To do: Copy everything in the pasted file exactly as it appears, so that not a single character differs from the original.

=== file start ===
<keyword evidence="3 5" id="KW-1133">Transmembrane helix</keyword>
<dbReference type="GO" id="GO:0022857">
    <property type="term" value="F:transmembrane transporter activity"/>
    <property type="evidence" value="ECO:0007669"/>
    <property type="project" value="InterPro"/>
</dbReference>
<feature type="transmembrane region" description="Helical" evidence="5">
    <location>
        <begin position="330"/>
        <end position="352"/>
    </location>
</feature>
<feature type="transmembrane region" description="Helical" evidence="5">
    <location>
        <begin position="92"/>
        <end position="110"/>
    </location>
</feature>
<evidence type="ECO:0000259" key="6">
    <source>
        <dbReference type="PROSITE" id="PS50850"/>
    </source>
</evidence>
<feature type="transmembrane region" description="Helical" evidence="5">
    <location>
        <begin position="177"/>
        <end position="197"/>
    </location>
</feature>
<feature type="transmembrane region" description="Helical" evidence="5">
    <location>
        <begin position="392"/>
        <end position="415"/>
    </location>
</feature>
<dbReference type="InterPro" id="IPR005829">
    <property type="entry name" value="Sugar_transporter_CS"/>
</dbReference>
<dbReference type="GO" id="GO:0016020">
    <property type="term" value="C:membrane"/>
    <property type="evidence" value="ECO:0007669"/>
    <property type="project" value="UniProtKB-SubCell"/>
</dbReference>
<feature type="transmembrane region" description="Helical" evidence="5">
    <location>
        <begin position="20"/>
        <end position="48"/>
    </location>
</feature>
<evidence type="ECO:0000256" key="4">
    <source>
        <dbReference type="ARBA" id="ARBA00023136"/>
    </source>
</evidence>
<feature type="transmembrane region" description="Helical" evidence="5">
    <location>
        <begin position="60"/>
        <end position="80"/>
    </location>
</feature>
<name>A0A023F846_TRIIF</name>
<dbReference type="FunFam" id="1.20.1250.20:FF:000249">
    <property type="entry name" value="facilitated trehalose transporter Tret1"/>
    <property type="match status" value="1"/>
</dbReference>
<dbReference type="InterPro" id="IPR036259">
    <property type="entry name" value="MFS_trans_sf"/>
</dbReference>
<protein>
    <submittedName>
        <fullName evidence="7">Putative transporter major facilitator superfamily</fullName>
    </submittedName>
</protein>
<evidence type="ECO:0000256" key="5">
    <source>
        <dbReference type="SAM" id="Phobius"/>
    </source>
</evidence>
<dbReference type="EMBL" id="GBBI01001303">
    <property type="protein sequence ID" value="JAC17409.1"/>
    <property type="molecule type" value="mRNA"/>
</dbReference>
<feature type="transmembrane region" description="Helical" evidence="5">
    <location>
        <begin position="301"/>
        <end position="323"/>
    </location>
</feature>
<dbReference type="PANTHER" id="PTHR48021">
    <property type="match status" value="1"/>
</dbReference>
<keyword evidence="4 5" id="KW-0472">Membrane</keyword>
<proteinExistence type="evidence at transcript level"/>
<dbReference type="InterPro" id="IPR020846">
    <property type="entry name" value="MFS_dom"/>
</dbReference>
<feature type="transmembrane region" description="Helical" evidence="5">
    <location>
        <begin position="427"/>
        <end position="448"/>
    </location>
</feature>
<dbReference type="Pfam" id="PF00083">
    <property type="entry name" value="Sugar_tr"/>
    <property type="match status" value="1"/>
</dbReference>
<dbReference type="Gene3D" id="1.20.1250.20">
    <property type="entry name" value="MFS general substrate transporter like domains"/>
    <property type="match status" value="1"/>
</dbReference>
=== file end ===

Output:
<keyword evidence="3 5" id="KW-1133">Transmembrane helix</keyword>
<dbReference type="GO" id="GO:0022857">
    <property type="term" value="F:transmembrane transporter activity"/>
    <property type="evidence" value="ECO:0007669"/>
    <property type="project" value="InterPro"/>
</dbReference>
<feature type="transmembrane region" description="Helical" evidence="5">
    <location>
        <begin position="330"/>
        <end position="352"/>
    </location>
</feature>
<feature type="transmembrane region" description="Helical" evidence="5">
    <location>
        <begin position="92"/>
        <end position="110"/>
    </location>
</feature>
<evidence type="ECO:0000259" key="6">
    <source>
        <dbReference type="PROSITE" id="PS50850"/>
    </source>
</evidence>
<feature type="transmembrane region" description="Helical" evidence="5">
    <location>
        <begin position="177"/>
        <end position="197"/>
    </location>
</feature>
<feature type="transmembrane region" description="Helical" evidence="5">
    <location>
        <begin position="392"/>
        <end position="415"/>
    </location>
</feature>
<dbReference type="InterPro" id="IPR005829">
    <property type="entry name" value="Sugar_transporter_CS"/>
</dbReference>
<dbReference type="GO" id="GO:0016020">
    <property type="term" value="C:membrane"/>
    <property type="evidence" value="ECO:0007669"/>
    <property type="project" value="UniProtKB-SubCell"/>
</dbReference>
<feature type="transmembrane region" description="Helical" evidence="5">
    <location>
        <begin position="20"/>
        <end position="48"/>
    </location>
</feature>
<evidence type="ECO:0000256" key="4">
    <source>
        <dbReference type="ARBA" id="ARBA00023136"/>
    </source>
</evidence>
<feature type="transmembrane region" description="Helical" evidence="5">
    <location>
        <begin position="60"/>
        <end position="80"/>
    </location>
</feature>
<name>A0A023F846_TRIIF</name>
<dbReference type="FunFam" id="1.20.1250.20:FF:000249">
    <property type="entry name" value="facilitated trehalose transporter Tret1"/>
    <property type="match status" value="1"/>
</dbReference>
<dbReference type="InterPro" id="IPR036259">
    <property type="entry name" value="MFS_trans_sf"/>
</dbReference>
<protein>
    <submittedName>
        <fullName evidence="7">Putative transporter major facilitator superfamily</fullName>
    </submittedName>
</protein>
<evidence type="ECO:0000256" key="5">
    <source>
        <dbReference type="SAM" id="Phobius"/>
    </source>
</evidence>
<dbReference type="EMBL" id="GBBI01001303">
    <property type="protein sequence ID" value="JAC17409.1"/>
    <property type="molecule type" value="mRNA"/>
</dbReference>
<feature type="transmembrane region" description="Helical" evidence="5">
    <location>
        <begin position="301"/>
        <end position="323"/>
    </location>
</feature>
<dbReference type="PANTHER" id="PTHR48021">
    <property type="match status" value="1"/>
</dbReference>
<keyword evidence="4 5" id="KW-0472">Membrane</keyword>
<proteinExistence type="evidence at transcript level"/>
<dbReference type="InterPro" id="IPR020846">
    <property type="entry name" value="MFS_dom"/>
</dbReference>
<feature type="transmembrane region" description="Helical" evidence="5">
    <location>
        <begin position="427"/>
        <end position="448"/>
    </location>
</feature>
<dbReference type="Pfam" id="PF00083">
    <property type="entry name" value="Sugar_tr"/>
    <property type="match status" value="1"/>
</dbReference>
<dbReference type="Gene3D" id="1.20.1250.20">
    <property type="entry name" value="MFS general substrate transporter like domains"/>
    <property type="match status" value="1"/>
</dbReference>